On Firm Ground – Soil Stabilization Techniques For The Future

When was the last time you thought about the stability of the ground beneath your feet? For most of us, this is the kind of subject that rarely crosses our minds, unless we are involved in building our own home or office site. But in an environment where space for development is becoming increasingly limited,  and where we are having to build on sites that might not be ideal for large-scale or heavy constructions or roads, how we stabilize the soil before building commercial architecture is ever more important.

Here we take a look at some of the most innovative new approaches, including more eco-friendly alternatives, using biology as engineering, and how these can complement or replace more traditional options.

Issues with existing options:

Cement:

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The oldest soil binding technique, which is still widely used today, is the addition of cement. Although widely available, cement production is extremely energy intensive, and the application process is complicated. The right amount of clay needs to be available in the soil, or the entire process can be compromised.

Bitumen :

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Bitumen emulsions are another widely used soil stabilization technique, most notably for road bases, but they are not environmentally friendly and can become brittle when dry.

The addition of chemicals such as lime is also common, usually in the form of calcium hydroxide or dolomite. And while this works well with soils that have high clay content, the process demands a huge input of energy and therefore has a less than desirable carbon footprint. In addition, if the materials are not adequately protected from runoff, they can have a negative effect on the surrounding environment due to their high pH, negatively impacting both plant and animal life.

Fly ash :

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Fly ash, which is a byproduct of coal fired electric power generation, is another method commonly used for very coarse soils. Unfortunately, it contains heavy metals and other harmful chemicals which can leach into the surrounding water table and soil.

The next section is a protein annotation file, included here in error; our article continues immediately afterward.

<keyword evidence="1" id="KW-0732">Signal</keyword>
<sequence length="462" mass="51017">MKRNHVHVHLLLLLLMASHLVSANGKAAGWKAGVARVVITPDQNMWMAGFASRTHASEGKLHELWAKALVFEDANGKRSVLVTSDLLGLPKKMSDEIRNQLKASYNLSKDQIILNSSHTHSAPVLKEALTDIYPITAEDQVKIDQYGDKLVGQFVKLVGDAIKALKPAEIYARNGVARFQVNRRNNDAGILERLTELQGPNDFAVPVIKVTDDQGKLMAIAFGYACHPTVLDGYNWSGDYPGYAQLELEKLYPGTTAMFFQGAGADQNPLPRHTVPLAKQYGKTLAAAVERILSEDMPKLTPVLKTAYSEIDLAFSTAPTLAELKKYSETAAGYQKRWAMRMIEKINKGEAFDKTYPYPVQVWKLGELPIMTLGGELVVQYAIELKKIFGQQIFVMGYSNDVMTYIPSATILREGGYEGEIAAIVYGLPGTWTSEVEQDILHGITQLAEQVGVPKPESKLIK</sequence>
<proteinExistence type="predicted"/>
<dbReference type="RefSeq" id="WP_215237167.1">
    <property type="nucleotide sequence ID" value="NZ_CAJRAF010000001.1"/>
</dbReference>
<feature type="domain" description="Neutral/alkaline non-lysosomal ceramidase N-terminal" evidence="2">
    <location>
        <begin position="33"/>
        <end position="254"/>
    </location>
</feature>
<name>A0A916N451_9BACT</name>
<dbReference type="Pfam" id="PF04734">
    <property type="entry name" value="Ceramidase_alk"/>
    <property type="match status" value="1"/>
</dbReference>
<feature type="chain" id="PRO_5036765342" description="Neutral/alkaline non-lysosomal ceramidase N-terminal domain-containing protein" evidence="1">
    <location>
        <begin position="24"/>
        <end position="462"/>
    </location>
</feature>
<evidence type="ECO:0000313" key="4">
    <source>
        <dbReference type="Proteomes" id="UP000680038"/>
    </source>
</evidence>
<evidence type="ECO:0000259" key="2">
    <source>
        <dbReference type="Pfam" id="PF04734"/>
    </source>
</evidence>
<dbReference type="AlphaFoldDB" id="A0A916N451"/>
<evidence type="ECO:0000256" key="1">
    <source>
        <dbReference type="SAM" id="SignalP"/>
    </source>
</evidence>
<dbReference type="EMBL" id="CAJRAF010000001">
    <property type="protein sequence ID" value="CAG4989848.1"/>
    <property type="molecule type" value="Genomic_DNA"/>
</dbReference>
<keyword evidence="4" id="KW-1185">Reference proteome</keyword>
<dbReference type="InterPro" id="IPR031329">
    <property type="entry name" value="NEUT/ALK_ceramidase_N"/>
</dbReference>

Renewable and eco-friendly technologies:

So what are the innovators coming up with as greener alternatives to all of the above? Let’s find out!

One of the most promising and inspired new technologies is the use of geocell engineering as a way to stabilize road sites, railway tracks, embankments and for general earth and slope stabilization. A ‘mattress’ is created from a series of cells made from a material known as Neoloy, (or Novel polymeric alloy), which are laid out in a kind of honeycomb formation, which can then be filled in with local materials. It is referred to as a cellular confinement system, which takes advantage of the laws of geometry to create a structure that is both strong and flexible. Any cells which remain at the surface (in the case of retaining walls, for example) can even be used as handy plant containers! The shape of the cells make them extremely good at bearing weight and distributing load, which means they can even be used in high stress scenarios such as busy roads.

Using what’s at hand

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One traditional method that still makes a lot of sense is the use of construction waste and sub soils which have been created through the clearing of the site itself. Utilizing these materials which are so near at hand makes both economic and environmental sense, as eliminating the need to truck in other components lowers the carbon footprint of the project.

Bio-enzymes:

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It may sound a bit like science fiction, but using biological enzymes to stabilize soils shows enormous potential. Enzymes are essentially biological catalysts, and just as they help to speed up chemical reactions within our own bodies, the right enzymes can help to bind soil particles together.  

They do this by causing the blanket of water which would usually cling to the outside of a clay particle to be shed. As this happens, the particle loses its charge, becoming neutral. Neutral particles exert less force on each other, meaning that they can move closer together. When a force is applied (such as the weight of a vehicle) this has a compacting and strengthening effect on the soil. Less space between the particles also means that less water is retained, further stabilizing the soil structure as a whole.  

Better yet, biological enzymes are organic products, and therefore environmentally friendly and renewable. They show great promise in the stabilization of sites for road construction and roadbeds, airstrips, access roads and the like, and have been tested and approved by several authorities including the US Army Corps of Engineers.

It’s interesting to note that both geocell engineering and the use of enzymes draw from nature as their inspiration – and it certainly looks like this is going to be the way forward for sustainable development.

 

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